Poets write of prisons,
Physick is the latest poetry collection from Tasmanian academic, activist and poet Pete Hay. It is shot through with a fierce intensity and a vernacular that flies off the page. It has been published, somewhat audaciously, and somewhat as a reflection of larger publishers shying away from poetry, by micro publisher Shoestring Press in Britain.
At the recent launch in Hobart, Hay marvelled that a publisher on the other side of the world would pick up the book, one so steeped in Tasmanian-ness. He was concerned that no one outside the island would understand it. This is far from true, speaking more to the humility of the poet. These poems sing of human condition.
The captivating Death Song for Matthew Brady was inspired by an elusive reference the poet found to a death song sung as bushranger Brady was hanged in Hobart in 1826. Sound to the World considers the plight of women alone in the penal colony Van Diemen’s Land: “I will keep a jurnal this is the ferst day. / It will parse the time I hope. / The man Devlin down the Turnip Feldes he gose down the town/ he give me paper and this stubb of pensil. / I dont intirely trust the man.”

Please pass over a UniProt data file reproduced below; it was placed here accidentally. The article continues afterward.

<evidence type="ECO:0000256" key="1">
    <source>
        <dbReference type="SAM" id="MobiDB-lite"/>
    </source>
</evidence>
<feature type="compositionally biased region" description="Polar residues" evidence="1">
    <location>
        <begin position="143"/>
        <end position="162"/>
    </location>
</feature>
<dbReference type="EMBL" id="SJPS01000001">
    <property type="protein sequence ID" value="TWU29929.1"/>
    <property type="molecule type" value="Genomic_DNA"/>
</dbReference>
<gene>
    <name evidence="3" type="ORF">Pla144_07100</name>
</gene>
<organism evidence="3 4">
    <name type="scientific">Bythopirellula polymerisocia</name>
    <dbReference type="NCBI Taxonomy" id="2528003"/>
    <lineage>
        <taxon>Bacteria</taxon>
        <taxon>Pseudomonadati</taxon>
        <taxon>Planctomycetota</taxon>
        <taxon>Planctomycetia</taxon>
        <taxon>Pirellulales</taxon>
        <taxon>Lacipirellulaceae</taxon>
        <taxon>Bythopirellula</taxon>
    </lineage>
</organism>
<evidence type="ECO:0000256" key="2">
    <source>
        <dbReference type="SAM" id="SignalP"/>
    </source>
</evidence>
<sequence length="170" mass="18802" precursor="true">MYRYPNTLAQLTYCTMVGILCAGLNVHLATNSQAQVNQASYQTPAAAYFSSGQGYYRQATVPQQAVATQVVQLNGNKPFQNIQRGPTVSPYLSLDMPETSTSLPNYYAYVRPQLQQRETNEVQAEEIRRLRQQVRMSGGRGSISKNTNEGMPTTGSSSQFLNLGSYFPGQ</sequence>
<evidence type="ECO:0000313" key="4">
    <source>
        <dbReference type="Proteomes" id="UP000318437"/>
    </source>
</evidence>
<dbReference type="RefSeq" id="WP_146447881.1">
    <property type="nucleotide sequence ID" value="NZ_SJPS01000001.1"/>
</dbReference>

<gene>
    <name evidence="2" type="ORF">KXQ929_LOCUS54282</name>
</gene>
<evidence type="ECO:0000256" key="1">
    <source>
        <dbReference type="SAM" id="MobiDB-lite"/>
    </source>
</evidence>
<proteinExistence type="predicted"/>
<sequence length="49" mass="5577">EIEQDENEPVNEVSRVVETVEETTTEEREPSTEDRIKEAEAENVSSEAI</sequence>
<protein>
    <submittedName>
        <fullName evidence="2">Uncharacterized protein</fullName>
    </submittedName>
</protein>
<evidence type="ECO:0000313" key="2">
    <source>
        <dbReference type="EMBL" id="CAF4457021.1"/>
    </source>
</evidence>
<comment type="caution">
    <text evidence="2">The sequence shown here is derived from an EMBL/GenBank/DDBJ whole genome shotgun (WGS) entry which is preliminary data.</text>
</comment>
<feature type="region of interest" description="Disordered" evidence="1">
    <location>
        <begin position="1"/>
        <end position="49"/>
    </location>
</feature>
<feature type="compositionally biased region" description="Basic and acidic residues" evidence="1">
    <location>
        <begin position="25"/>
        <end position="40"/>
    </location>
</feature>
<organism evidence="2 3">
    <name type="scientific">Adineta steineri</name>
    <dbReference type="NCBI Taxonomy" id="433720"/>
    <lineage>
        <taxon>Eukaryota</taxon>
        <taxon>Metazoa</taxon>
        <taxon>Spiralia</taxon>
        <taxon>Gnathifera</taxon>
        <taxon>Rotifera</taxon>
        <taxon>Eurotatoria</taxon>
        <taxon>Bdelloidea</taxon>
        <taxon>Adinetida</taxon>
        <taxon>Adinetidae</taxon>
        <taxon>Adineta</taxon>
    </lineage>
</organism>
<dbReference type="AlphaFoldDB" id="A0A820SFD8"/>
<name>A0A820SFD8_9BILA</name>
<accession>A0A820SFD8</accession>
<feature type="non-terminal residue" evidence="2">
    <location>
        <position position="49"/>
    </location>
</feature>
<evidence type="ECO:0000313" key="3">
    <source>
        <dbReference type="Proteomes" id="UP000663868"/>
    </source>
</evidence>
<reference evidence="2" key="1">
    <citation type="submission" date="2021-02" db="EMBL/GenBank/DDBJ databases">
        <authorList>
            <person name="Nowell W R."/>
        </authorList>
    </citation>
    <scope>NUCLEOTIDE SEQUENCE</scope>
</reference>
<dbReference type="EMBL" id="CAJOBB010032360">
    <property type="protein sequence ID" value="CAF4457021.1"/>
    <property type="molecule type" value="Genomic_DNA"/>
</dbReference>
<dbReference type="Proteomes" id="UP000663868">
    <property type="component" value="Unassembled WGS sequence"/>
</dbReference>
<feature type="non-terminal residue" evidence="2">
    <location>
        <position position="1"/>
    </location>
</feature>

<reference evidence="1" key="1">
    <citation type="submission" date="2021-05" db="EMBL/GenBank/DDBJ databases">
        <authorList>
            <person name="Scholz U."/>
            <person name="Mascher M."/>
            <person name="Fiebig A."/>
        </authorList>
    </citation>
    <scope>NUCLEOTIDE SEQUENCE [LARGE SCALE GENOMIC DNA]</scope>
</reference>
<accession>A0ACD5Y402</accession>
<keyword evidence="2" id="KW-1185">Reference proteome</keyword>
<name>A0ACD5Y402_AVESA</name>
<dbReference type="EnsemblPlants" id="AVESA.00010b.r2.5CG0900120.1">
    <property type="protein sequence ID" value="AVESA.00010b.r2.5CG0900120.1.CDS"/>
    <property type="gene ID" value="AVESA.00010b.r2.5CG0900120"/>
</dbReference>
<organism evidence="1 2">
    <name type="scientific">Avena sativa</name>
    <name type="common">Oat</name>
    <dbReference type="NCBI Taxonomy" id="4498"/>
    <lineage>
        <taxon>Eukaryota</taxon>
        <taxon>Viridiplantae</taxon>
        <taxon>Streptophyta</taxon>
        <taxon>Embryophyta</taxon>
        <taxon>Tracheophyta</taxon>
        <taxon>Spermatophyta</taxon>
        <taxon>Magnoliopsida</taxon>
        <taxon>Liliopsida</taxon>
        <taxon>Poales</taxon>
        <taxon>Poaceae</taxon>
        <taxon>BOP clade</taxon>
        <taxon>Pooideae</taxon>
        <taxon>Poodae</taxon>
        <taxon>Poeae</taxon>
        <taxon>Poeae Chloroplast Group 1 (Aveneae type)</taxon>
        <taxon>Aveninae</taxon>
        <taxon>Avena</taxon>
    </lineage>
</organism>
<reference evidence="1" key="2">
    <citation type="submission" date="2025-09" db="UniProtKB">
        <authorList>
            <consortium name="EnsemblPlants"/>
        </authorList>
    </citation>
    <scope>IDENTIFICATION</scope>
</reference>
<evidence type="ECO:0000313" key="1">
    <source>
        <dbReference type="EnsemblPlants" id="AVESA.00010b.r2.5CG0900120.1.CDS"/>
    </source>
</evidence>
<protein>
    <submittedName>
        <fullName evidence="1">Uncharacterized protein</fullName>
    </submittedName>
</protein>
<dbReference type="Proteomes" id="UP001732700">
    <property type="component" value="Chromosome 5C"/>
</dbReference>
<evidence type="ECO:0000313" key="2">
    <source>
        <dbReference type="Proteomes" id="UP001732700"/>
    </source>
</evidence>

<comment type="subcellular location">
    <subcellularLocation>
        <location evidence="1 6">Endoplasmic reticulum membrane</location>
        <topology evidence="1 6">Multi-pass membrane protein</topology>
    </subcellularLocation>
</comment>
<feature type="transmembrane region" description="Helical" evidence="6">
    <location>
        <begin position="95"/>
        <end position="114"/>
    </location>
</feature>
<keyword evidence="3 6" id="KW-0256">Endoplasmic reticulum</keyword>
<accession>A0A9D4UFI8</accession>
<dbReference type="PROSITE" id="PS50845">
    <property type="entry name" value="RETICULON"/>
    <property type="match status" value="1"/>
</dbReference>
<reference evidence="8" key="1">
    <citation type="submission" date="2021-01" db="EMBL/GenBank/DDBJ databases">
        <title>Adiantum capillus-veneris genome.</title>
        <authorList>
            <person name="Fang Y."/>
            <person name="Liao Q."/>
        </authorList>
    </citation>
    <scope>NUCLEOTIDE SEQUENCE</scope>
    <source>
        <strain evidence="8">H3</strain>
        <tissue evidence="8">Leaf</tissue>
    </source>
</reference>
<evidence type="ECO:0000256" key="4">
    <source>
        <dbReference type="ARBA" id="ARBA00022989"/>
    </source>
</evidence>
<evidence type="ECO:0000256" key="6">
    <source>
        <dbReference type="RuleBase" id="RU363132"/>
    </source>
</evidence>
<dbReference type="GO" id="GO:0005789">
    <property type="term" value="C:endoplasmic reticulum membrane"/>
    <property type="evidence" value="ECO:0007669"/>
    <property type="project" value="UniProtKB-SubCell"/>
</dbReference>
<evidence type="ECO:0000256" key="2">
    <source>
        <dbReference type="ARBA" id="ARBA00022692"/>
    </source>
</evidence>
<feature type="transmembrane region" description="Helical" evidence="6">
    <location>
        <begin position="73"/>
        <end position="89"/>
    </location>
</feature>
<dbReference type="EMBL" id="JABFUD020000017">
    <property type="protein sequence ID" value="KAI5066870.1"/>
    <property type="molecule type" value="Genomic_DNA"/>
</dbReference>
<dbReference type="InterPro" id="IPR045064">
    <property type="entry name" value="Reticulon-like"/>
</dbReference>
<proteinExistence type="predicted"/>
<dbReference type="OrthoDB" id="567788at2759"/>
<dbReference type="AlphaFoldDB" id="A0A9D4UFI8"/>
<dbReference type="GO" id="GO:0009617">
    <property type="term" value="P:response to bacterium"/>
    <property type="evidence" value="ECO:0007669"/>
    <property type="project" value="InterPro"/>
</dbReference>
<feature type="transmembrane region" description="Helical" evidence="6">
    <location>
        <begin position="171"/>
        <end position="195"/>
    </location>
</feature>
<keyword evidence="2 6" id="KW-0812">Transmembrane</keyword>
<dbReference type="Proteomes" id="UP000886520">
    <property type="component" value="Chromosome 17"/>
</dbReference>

The book is rich with throaty convict and contemporary Tasmanian nuance. It captures the lives of Tasmanians past and present. Some of the language, particularly in the first section (of three), is foreign-sounding and of a different time but the poems transcend any need to understand the vernacular or location-specific references.